True, but these studies were done in healthy young volunteers. The LPI recommendations, for example, are to maintain health - not treat disease (how do I know this? I helped write them!). We don't know what happens in people who are sick. While not the most reliable source, Robert Cathcart did show a very unusual phenomenon of increased bowel tolerance for vitamin C during illness. To my knowledge, this has never been adequately followed up in clinical trials.1) According to the Linus Pauling Institute at Oregon State University, if you are consuming vitamin C orally, whether in food or in supplements, you see 100% absorbtion of the nutrient at doses up to 200mg. Once your dosing exceeds 500 mg, you see fractionally less absorbtion of any vitamin C you consume past that point. Once vitamin C concentrations in your blood plasma reach max capacity, additional vitamin C is largely excreted in the urine.
Because intravenous vitamin C does allow for high amounts of the vitamin to enter the blood, it can have different effects than high supplemental doses. Intravenous vitamin C - for example - it thoughts to act as a pro-oxidant in cancer patients.2) IV administration of vitamin C bypasses this restriction and allows higher doses of the nutrient to be sustained in the blood. Historically, researchers have proposed that vitamin C supplementation, in general, could be used to treat pneumonia because the condition is a common complication of scurvy, which results from vitamin C deficiency. Since then there have been anecdotal accounts, case studies, and preliminary clincal trials attempting to use IV vitamin C to treat pneumonia, with mixed or ineffective results (see here). In other cases, when vitamin C appeared to help somewhat, I've seen that the treatment is sometimes combined with other interventions, so it's difficult to discern the effect of vitamin C in isolation (see here).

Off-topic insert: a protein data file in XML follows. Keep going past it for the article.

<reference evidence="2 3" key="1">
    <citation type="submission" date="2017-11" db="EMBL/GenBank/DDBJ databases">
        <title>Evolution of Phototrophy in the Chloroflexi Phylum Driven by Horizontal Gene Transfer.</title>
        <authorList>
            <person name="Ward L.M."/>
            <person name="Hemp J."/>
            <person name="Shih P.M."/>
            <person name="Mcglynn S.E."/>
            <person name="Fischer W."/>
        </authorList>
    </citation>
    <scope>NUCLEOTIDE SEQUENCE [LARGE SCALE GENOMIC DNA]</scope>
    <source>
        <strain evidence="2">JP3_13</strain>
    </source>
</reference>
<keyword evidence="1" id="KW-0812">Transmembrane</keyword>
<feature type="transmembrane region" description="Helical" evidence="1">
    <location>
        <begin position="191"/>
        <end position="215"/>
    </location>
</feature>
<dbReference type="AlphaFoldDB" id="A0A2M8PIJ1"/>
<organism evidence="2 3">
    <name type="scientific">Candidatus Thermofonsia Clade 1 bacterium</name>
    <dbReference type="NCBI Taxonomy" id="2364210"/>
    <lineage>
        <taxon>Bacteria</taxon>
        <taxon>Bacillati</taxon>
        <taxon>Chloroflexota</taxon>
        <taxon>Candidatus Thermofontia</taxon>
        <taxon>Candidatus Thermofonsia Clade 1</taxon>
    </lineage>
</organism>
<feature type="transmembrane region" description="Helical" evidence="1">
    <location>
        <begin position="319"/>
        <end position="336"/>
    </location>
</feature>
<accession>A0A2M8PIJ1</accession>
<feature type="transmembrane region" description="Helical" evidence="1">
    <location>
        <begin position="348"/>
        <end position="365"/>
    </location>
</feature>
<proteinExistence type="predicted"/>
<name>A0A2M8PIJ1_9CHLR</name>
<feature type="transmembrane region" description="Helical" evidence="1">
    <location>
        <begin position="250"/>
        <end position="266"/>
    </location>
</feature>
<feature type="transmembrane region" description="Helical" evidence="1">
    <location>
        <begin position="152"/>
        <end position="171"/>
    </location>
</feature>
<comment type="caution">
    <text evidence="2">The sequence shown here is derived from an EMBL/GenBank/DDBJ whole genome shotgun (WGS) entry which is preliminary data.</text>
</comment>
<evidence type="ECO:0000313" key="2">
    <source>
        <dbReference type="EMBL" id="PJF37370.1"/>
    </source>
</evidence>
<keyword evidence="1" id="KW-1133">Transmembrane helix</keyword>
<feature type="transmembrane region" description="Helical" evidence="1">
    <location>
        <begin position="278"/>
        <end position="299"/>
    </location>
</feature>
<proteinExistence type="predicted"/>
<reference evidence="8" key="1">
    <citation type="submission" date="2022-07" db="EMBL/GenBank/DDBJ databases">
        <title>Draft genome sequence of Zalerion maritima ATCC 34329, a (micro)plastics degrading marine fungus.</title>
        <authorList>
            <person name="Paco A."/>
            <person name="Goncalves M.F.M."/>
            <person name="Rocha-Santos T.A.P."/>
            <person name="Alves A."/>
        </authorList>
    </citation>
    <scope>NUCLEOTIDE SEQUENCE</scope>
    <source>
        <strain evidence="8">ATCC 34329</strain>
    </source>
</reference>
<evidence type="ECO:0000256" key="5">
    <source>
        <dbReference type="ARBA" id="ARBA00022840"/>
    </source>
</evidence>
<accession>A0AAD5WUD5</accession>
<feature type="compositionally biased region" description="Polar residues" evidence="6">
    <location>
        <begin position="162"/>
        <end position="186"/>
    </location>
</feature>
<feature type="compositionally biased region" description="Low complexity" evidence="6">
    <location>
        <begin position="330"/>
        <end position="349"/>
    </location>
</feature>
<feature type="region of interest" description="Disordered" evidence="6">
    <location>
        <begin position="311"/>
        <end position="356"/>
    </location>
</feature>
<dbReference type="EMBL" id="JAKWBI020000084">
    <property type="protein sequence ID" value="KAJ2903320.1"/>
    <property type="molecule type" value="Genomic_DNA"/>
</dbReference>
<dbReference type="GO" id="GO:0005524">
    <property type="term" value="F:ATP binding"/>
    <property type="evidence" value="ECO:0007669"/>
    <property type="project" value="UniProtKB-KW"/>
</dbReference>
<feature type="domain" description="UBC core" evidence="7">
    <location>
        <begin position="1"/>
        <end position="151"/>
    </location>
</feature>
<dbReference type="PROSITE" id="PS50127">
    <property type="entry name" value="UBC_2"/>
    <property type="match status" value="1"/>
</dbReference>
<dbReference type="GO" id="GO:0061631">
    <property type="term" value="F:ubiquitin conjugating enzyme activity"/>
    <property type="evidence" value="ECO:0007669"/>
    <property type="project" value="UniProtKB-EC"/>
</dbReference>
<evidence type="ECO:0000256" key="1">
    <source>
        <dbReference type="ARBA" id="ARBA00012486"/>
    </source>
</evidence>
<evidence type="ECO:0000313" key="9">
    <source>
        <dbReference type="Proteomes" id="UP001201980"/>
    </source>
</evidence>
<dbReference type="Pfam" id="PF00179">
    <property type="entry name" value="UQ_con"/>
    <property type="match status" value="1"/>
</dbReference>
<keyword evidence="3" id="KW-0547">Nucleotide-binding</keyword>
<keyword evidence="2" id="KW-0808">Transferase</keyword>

As for supplemental doses of vitamin C in pneumonia, Harri Hemilä did a review of that topic back in 2013.
This link is recommending "vitamin C is administered at a dose of 50 to 100 mg/kg per day" for light cases and up to "100 to 200 mg/kg daily" for those experiencing a cytokine storm. If we assume that that average male weights 70-75 kg, that's talking about doses up to 15 grams per day.3) In the context of this study, shared by @vedhogger, the IV vitamin C they're describing as "high-dose" is only a 50-200mg dose, which seems in line with standard vitamin C supplementation. In addition, they are recommending that course of treatment when treating patients with mild or no symptoms (assuming my Chinese to English translator is accurate). In other words, in this context, it seems as though the treatment team is ensuring that patients receive enough vitamin C to maintain normal immune function.
However, on this point I do agree with you: a recommendation by a medical association does not mean the treatment is working. YouTube videos do not count as evidence, nor do "press releases" by the Orthomolecular Medicine News Service